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We have used the water out of our tanks since we first started sailing in 1994 using the bleach method with no problems at all.
 

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We have used the water out of our tanks since we first started sailing in 1994 using the bleach method with no problems at all.
Yes, commercial airlines still use the system that Peggie Hall describes today and have use it for years, albeit a more aggressive solution. When applied on a time/phase basis, I've never heard of or experienced any premature failures to acft. tank, line, fitting or seals in the water systems.

In between 'shock' treatments, some cruisers use a mild solution of hydrogen peroxide, of the 3 - 5% variety, to keep the unwanteds at bay while not subjecting their water system components to the corrosive effects of chlorine. One cruiser told me he used 4 to 6 oz. of H P to every 50 gals., depending on his confidence in the quality of the water supply, to no ill effects to health or his water system... just another avenue. :)
 

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Peggie is a pro.

Sterling silver, nice idea, but coin silver may have other metals in it and not be such a good idea. ideally you want ionic silver or something on a similar level, but anything you add (silver, bleach, peroxide, iodine) may react to your plumbing or tank, metals and plastics all have to be considered.

Besides "shock and clean" you might want to reconsider and use the main water tank for non-potable water, and then either install a smaller tank that you can more easily keep fresh, or switch to water jugs for drinking water. Or a largish "day tank" that is more easily filled with potable water.

Size, capacity, duration, time effort and money...all to be balanced.
 

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Drinking from silver canteens (civil war era) or silver cups, or use silverware rather than flatware to eat your meals, does not cause argyria, or silver poisoning. Ingesting excessive amounts of silver, can do both. The "blue man" is a classic case of why folks who mess around making their own ionic silver solutions and imbibing them heavily should think twice about the value of everything they read on the internet.

FWIW I've had a piece of sterling in my Brita pitcher at home for 3 years now. Very very subtle change in the flavor, no noticable change in the sterling, but it seems to prevent "that black crud" from growing in the pitcher as often.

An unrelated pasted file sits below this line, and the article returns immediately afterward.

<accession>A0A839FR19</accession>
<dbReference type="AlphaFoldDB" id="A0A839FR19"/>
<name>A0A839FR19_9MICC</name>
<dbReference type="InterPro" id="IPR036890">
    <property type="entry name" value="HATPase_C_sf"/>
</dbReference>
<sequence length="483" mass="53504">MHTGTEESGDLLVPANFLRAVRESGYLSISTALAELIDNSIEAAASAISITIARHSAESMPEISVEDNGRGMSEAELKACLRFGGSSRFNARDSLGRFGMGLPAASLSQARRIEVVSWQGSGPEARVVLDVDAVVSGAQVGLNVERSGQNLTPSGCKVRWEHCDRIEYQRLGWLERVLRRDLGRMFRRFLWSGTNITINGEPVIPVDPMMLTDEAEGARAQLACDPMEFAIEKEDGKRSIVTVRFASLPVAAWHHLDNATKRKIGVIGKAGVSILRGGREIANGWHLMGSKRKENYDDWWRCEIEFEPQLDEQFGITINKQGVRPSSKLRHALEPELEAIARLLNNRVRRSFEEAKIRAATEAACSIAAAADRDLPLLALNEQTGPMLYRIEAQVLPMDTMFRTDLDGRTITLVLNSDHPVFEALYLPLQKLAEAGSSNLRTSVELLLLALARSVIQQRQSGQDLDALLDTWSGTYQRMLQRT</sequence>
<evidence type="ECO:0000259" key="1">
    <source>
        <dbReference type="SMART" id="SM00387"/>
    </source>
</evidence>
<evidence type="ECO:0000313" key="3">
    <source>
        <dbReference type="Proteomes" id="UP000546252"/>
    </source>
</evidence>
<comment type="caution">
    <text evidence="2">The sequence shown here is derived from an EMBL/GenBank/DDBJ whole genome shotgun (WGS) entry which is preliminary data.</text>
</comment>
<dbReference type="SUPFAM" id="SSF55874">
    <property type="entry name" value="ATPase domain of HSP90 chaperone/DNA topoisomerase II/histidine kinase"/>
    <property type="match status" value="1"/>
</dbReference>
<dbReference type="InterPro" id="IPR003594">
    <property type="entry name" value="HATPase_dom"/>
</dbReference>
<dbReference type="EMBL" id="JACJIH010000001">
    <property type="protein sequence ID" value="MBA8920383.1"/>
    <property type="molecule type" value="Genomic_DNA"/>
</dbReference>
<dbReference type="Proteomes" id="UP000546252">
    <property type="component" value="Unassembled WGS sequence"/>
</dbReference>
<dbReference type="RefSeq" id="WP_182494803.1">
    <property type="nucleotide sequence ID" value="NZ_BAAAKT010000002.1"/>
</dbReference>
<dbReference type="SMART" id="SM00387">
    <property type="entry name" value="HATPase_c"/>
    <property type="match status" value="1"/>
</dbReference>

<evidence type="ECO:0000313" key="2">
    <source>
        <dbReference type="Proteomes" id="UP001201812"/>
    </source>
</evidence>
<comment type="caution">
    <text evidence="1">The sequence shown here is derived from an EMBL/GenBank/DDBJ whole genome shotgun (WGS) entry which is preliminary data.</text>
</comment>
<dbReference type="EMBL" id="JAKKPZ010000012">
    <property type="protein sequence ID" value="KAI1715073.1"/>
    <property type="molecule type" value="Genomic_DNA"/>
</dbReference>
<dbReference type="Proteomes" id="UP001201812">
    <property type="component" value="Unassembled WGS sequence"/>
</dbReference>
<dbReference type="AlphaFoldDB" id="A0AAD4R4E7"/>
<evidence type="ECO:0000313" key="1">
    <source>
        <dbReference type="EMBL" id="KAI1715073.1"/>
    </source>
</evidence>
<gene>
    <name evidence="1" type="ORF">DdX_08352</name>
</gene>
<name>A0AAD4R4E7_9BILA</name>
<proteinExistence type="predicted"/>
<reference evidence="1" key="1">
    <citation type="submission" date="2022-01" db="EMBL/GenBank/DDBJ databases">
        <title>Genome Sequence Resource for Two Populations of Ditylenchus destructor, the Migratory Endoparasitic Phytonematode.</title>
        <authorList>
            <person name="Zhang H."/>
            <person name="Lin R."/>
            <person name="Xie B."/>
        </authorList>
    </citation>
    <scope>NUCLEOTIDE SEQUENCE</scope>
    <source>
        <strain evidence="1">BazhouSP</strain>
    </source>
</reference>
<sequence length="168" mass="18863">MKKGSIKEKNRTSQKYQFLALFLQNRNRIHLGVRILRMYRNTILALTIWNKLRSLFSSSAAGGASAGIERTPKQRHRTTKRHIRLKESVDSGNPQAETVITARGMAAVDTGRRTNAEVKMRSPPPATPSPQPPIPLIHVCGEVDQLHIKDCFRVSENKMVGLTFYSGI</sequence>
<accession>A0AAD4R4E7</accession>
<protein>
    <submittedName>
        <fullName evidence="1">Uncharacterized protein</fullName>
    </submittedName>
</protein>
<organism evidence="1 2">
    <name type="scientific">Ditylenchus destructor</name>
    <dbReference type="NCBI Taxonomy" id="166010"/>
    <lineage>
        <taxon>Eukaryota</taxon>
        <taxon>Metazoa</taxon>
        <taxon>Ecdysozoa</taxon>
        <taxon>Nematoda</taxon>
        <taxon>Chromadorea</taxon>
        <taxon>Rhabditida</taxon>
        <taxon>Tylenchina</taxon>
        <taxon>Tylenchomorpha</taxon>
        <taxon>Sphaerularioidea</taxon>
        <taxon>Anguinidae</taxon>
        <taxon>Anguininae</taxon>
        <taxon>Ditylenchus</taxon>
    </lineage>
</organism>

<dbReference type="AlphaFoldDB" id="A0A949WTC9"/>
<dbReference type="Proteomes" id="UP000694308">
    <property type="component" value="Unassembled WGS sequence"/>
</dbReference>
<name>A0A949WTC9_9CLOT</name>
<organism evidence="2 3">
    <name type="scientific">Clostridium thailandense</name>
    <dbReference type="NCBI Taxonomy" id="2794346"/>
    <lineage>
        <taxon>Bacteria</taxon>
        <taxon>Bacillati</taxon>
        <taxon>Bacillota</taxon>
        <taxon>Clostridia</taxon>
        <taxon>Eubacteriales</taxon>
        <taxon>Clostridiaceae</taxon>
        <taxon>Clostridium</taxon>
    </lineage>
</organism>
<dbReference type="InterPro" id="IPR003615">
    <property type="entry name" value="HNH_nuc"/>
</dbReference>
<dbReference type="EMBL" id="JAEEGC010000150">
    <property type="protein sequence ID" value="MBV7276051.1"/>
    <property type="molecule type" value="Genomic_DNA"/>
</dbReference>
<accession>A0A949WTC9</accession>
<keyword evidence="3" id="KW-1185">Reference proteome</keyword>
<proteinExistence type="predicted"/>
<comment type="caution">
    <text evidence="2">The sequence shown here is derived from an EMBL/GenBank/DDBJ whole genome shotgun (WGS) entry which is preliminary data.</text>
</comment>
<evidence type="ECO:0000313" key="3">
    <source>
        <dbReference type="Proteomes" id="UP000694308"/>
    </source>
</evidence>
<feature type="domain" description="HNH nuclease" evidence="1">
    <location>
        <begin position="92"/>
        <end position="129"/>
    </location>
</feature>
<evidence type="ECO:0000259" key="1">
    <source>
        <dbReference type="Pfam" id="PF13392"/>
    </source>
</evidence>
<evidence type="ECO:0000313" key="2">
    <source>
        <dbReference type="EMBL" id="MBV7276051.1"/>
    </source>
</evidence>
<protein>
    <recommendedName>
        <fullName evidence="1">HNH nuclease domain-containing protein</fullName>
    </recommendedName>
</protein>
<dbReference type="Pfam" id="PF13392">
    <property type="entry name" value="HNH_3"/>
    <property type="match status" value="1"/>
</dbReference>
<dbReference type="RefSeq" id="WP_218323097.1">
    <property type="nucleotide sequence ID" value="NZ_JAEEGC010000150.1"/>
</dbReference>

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...FWIW I've had a piece of sterling in my Brita pitcher at home for 3 years now. Very very subtle change in the flavor, no noticable change in the sterling, but it seems to prevent "that black crud" from growing in the pitcher as often.

Shouldn't need a piece of sterling in your Brita pitcher... if you change the filter out every month, like you're supposed to, the ionic silver in the filter should keep the crud away just fine by itself.
 

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Why wouldn't you drink water out of the tank? With some bleach each time you fill it is perfectly fine.Bottled water should be banned,what about all that plastic in the landfills.
I can't agree more.

We only ever drink water from our tanks. If you can't drink from your tanks then you can't do an ocean crossing unless you're going to sacrifice all your locker storage for water bottles. Remember they're on your boat whether they're full or empty. At least I hope they are ;) .

IMHO its an absolute myth that water is out to kill you. In Africa zillions of people drink water from rivers that carry animal effluent, fertiliser, insecticides and God knows what else and guess what? They are multiplying in their millions. They're not dying like flies. At least not from bad water. And in the places were they are dying because of water, it's not because of bad water, it's because of no water.

Water has to be really bad before it does you any real harm. When we were in the Marquesas two years ago we were told by everybody, including the locals to NOT drink the water. Well the locals did. The only reason they warned us off was because the change makes for an unhappy tummy. But if you stayed there and drank the water it would be only a short time before you get acclimatised to it and will not get sick.

So drink from you tanks, it'll make you stronger, not weaker.